The Superior Tanker Shuttle Service (STSS) accreditation is an endorsement from the Fire Underwriters Survey that a fire department can deliver—with trucks—the amount of water equivalent to a fire hydrant to every house within 8 km of the fire hall.  With this accreditation comes an improvement in the home owner’s fire insurance rating to “3BS”.

After 10 years of planning and practice we have achieved this accreditation by showing we are able to pump 200 imperial gallons of water per minute for 2 hours. For HIFR this involved using three portable tanks, two water tanker trucks, a pumper truck, 10 personnel, and hundreds of hours of training.

In 2015 we told the community that if they built us a new fire hall, we would save them money on their fire insurance by getting the STSS accreditation. Within a year of moving into the new fire hall we successfully challenged the accreditation test and fulfilled our side of the bargain. This is a monumental achievement in the history of HIFR and we are all incredibly proud of what we have accomplished.

We are working on an information package for you to present to your insurance company to realize some savings on your premiums. In the meantime, at the bottom of this post are links to letters from the Fire Underwriters Survey that may help inform your Insurance broker.

Please feel free to call Fire Chief Doug Chinnery at the fire hall at (250)335-2611 if you have any questions.

Letter of STSS Accreditation

Letter of Recognition of Insurance Grading


Late Night Incident Ends with Abandoned Boat

There was an incident just before midnight last night near Mushroom Beach at Helliwell Provincial Park. Two fellows had problems with their boat motor and were just able to limp into the sandstone shelves north of the beach. They refused help from the fire department, choosing instead to weather out the night close to their boat.

In the morning they discovered their boat had been beat up on the rocks, the motor had come off the boat and sunk, and the gas can was no where to be seen. Apparently wallets, keys, and some other personal items are also sleeping with the fishes, as they say.

They arranged a ride off island and assured both me and the Coast Guard Environmental Response dispatcher that their boat was sunken and wouldn’t be a hazard. I had Firefighter Lewis go investigate, and just as I suspected, we now have a tin boat on the shelves near Mushroom Beach.


At this point HIFR is “clear of scene” but as a frequent admirer of this stunningly beautiful spot I’m looking for suggestions on how to deal with this. I think that the seats are packed with Styrofoam that will be spread far and wide if the boat breaks up much further.  I’m thinking that hauling it up the cliff and disposing of it at the recycling depot is the only environmentally sound method of dealing with it.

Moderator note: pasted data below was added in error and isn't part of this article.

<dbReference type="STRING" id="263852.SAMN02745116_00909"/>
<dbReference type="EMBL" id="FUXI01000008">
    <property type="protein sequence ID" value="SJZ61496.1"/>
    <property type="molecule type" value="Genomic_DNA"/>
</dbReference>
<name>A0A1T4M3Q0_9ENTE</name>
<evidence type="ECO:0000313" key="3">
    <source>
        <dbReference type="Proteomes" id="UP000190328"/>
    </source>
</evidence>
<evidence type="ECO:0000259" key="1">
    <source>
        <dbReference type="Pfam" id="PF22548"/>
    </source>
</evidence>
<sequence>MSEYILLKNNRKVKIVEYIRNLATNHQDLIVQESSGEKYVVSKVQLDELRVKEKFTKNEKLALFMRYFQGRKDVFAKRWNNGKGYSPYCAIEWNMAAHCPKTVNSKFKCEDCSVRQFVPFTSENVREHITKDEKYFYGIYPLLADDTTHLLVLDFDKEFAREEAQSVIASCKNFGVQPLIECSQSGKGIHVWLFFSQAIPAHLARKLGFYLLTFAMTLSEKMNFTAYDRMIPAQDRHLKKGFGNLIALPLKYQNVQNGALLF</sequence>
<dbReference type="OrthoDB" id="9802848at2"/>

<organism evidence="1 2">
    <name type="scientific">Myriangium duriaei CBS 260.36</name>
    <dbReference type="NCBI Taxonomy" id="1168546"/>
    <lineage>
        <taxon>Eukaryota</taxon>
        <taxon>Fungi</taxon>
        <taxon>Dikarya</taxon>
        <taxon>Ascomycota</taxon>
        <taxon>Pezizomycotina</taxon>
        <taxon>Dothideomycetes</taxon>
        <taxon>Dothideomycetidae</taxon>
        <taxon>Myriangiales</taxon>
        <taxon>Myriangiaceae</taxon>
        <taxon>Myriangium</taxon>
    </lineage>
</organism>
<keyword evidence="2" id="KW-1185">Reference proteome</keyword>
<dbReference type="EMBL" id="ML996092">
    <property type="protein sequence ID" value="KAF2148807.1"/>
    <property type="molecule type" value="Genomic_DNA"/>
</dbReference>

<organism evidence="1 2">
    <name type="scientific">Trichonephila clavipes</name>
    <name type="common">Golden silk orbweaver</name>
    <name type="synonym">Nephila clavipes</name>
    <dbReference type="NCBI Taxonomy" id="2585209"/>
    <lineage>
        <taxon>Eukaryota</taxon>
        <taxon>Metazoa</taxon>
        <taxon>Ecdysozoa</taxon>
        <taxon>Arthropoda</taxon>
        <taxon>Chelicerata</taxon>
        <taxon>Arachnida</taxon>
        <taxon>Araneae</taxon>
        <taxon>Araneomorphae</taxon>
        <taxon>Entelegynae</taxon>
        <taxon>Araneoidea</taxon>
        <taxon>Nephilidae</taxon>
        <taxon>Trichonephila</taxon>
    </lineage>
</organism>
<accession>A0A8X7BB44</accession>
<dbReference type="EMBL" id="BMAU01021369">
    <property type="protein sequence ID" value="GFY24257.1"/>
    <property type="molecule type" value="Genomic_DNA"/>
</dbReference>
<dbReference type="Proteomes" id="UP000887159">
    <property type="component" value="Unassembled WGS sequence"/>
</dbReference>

What are the Types of Burn Piles

I just got the latest newsletter from the Coastal Fire Center which contains a lot of great information about what makes up the various categories of burn piles.

Is your pile a category III or category II? Did you know that you are legally obliged to only light up your burn pile if the venting index is “good”?

If you plan on burning a pile of waste in your backyard please have a look at this newsletter.

Retirement of Iain Palmer

These are Iain’s long service medals with a letter from the Governor General of Canada.

Our end-of-summer barbecue was held last week and was mainly a retirement party to honour Iain Palmer’s 31 years of service to our community.

Iain was one member of the team that began our First Responder program back when sick people were being driven off island in the back of a station wagon. He was instrumental in acquiring our first ambulance.

He then went on to do our fire inspections and served as public safety officer. Iain is one of those people who doesn’t say a lot, but when he does speak up it’s always worth paying attention to. Thank you to Iain for his many years of public service and for his even keel and wise words.

Iain is a very practical sort of fellow. When we heard how rickety his 30 year old wheelbarrow was, his retirement gift became obvious.